Defining Failure of Medical Therapy for Inflammatory Bowel Disease

Volk N1, Siegel CA1. Inflamm Bowel Dis. 2018 Jul 16. doi: 10.1093/ibd/izy238. [Epub ahead of print]

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1 Dartmouth-Hitchcock Inflammatory Bowel Disease Center, Dartmouth-Hitchcock Medical Center, Lebanon, New Hampshire.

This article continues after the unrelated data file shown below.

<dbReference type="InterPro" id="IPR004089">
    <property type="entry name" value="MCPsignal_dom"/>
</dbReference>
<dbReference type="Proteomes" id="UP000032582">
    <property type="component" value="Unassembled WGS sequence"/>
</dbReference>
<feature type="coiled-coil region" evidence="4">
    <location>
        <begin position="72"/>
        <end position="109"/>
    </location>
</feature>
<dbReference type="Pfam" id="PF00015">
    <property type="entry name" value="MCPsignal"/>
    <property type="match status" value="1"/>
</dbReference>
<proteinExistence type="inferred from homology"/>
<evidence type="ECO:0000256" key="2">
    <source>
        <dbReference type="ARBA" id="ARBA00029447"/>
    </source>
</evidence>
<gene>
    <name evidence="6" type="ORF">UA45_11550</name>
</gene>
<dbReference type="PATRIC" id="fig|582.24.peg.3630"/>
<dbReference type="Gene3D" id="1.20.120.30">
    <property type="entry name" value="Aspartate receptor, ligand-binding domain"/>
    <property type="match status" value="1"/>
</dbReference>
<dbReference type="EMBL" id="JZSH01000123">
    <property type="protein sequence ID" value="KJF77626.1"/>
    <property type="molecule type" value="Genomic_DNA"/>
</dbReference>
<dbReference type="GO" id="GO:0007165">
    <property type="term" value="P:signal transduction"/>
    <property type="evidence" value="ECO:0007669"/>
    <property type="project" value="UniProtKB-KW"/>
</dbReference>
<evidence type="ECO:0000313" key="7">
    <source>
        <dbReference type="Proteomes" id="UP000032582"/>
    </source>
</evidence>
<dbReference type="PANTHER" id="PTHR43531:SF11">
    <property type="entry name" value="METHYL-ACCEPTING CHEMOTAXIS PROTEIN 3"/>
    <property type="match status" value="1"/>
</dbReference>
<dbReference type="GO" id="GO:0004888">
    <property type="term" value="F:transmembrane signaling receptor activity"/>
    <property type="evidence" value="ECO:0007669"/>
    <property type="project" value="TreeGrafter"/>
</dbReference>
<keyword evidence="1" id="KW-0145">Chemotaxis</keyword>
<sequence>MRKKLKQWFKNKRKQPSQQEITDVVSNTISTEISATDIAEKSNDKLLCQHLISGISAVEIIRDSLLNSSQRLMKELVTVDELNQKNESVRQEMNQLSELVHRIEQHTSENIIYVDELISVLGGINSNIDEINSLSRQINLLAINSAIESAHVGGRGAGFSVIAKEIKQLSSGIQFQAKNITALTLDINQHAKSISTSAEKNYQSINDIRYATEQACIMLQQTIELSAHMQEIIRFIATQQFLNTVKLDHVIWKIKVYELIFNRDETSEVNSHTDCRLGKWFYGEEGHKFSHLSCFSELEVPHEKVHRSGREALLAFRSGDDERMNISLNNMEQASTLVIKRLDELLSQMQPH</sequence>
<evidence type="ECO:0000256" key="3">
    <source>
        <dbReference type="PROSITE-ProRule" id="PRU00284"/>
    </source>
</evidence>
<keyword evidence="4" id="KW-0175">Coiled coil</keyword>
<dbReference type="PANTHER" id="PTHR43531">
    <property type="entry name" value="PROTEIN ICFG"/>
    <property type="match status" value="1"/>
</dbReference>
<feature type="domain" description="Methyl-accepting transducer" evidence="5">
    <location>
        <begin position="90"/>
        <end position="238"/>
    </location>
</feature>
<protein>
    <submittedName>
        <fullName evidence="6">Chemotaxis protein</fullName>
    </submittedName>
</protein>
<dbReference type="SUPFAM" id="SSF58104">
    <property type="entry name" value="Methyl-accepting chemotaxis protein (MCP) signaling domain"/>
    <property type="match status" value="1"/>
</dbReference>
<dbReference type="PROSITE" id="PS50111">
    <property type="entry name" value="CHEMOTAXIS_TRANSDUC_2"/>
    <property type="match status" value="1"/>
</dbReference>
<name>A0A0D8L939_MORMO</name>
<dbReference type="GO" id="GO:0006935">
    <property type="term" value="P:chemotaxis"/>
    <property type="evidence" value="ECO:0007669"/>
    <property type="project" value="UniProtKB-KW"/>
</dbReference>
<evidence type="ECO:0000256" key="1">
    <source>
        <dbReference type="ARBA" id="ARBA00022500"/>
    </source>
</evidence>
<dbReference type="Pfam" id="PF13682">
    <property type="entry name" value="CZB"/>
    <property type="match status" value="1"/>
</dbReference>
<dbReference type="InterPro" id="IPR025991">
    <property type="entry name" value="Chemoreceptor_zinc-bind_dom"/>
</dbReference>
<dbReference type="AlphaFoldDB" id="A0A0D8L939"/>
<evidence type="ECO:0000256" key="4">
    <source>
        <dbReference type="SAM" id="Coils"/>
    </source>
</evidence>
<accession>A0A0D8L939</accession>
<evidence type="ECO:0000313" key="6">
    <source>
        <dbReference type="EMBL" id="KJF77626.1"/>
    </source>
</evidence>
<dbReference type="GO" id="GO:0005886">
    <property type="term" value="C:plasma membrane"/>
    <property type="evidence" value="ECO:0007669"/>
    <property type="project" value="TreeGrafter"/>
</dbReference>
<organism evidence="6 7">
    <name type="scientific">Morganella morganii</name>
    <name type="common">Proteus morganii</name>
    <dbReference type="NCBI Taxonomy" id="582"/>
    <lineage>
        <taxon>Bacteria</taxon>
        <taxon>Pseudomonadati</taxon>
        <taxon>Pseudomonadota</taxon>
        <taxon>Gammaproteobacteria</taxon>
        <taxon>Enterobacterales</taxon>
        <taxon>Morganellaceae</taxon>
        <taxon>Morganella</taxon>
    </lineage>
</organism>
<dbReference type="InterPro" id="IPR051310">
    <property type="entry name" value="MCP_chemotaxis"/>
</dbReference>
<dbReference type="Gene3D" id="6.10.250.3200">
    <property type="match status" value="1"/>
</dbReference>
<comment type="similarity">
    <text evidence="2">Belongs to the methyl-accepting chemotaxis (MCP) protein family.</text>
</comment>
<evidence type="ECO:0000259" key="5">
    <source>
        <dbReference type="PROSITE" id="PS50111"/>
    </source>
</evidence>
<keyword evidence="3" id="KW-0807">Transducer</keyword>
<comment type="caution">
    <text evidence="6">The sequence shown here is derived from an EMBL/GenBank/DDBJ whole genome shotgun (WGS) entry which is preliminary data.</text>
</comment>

Over the past 2 decades, advances in biologic and small molecule therapeutics have resulted in a rapid increase in our armamentarium of therapies for inflammatory bowel disease. Despite these advancements, Crohn's disease and ulcerative colitis remain chronic and progressive diseases. One of the primary reasons for persistent inflammation and bowel damage is failure of medical therapy. With growing therapeutic options, there is an increased temptation to quickly move to the next therapy and label the prior therapy as a failure; however, this can lead to inadequate optimization of medications and poor control of disease. On the other hand, failure to recognize ongoing mucosal inflammation despite optimized treatment and moving to the next agent can lead to progression of disease and long-term complications. As our options for medical therapy continue to increase, it has become more important to recognize failure of therapy in order to promptly move to the next therapeutic agent without abandoning therapies prematurely. In this review, we aim to define failure of medical therapy for inflammatory bowel disease with the goal of offering guidance on when it is appropriate to attempt optimization of current medical treatment as opposed to moving on to the next agent or treatment approach.

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